A new, large-scale breast cancer study of women who had not yet reached menopause produced a surprising result: as body fat increased, their cancer risk decreased.
The finding runs directly counter to what we know about breast cancer risk in postmenopausal women, where the risk increases as a woman’s body mass index, or BMI, climbs.
But for younger women it was the opposite.
Dr. [Hazel] Nichols and her team collected and analyzed data from 19 different studies that encompassed nearly 760,000 women younger than age 55. Researchers determined an inverse weight-risk relationship for those in this group.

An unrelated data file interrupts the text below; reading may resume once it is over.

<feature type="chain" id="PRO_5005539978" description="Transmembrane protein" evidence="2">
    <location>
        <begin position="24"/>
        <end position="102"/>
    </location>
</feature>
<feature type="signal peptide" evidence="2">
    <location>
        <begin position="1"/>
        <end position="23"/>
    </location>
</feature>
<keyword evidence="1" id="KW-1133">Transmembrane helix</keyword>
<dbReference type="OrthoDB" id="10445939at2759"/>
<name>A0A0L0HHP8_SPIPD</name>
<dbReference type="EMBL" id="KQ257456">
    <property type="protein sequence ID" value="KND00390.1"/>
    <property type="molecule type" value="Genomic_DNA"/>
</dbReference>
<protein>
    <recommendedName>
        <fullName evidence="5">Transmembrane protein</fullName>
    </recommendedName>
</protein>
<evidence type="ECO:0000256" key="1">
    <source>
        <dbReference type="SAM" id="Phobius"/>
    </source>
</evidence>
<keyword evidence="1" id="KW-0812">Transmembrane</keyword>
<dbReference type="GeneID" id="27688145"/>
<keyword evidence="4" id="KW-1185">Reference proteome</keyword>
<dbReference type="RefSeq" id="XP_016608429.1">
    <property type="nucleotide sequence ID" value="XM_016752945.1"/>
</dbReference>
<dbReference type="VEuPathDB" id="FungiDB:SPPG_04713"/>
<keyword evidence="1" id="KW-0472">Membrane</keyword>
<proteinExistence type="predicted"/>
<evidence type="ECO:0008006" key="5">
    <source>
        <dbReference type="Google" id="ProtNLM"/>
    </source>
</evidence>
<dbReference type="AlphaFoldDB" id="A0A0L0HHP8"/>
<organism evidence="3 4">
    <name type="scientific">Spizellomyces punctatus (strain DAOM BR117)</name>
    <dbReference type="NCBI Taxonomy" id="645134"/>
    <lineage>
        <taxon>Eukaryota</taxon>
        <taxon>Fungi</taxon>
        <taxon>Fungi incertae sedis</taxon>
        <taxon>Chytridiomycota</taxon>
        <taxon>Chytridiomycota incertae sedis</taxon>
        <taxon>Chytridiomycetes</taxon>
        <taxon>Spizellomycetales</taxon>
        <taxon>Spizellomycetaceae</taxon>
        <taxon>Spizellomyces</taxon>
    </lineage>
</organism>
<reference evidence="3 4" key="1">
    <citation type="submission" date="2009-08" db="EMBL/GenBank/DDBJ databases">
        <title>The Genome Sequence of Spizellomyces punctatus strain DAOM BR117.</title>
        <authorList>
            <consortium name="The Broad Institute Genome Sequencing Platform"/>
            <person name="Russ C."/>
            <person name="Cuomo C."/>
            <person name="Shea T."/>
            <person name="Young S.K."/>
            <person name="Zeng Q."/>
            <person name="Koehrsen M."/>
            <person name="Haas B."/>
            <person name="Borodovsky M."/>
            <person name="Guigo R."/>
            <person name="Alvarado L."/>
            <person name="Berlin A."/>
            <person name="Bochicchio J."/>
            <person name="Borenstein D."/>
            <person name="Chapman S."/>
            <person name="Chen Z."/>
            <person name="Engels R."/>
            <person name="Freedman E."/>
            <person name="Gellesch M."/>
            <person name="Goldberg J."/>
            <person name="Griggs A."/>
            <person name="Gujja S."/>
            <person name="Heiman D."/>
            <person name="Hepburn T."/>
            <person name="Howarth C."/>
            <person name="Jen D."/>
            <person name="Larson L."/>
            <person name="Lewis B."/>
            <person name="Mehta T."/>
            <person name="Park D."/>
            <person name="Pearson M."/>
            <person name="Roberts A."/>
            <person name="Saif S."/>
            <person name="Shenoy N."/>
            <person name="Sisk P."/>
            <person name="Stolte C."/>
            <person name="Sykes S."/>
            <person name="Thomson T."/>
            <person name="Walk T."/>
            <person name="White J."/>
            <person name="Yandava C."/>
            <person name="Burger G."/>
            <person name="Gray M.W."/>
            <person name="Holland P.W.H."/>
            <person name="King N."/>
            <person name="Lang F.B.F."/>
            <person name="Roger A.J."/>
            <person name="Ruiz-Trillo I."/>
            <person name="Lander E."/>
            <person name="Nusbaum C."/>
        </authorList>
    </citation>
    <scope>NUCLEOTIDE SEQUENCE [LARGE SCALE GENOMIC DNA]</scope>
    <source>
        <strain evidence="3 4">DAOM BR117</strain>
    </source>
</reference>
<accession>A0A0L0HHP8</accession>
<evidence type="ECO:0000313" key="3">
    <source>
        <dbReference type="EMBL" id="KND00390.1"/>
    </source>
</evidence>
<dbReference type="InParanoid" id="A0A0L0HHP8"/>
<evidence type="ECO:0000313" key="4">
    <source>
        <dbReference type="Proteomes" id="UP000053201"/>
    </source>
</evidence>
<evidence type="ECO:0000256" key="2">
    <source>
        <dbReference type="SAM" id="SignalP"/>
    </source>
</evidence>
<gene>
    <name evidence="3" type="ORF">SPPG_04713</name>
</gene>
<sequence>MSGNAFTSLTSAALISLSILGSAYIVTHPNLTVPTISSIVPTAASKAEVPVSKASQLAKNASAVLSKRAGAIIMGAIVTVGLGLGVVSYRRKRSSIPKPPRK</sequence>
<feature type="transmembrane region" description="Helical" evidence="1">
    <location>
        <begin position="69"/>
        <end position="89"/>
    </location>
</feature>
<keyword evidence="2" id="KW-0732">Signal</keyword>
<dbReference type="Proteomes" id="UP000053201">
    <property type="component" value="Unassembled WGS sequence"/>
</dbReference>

…[Y]ounger women should not take these findings as encouragement to gain weight as a protective measure.
“This study is not a reason to try to gain weight to prevent breast cancer,” she stated. “Heavier women have a lower overall risk of breast cancer before menopause, but there are a lot of other benefits to managing a healthy weight that should be considered. What it does do is help us to try to understand what contributes to breast cancer risk in younger women.”
Theorizing about the connection, Dr. Nichols says several factors could be contributing to the link: breast density, or hormone differences – including estrogen – where premenopausal levels are different from those measured after menopause occurs.
Read full, original post: For Younger Women, Breast-Cancer Risk Lessens With Weight Gain, Study Finds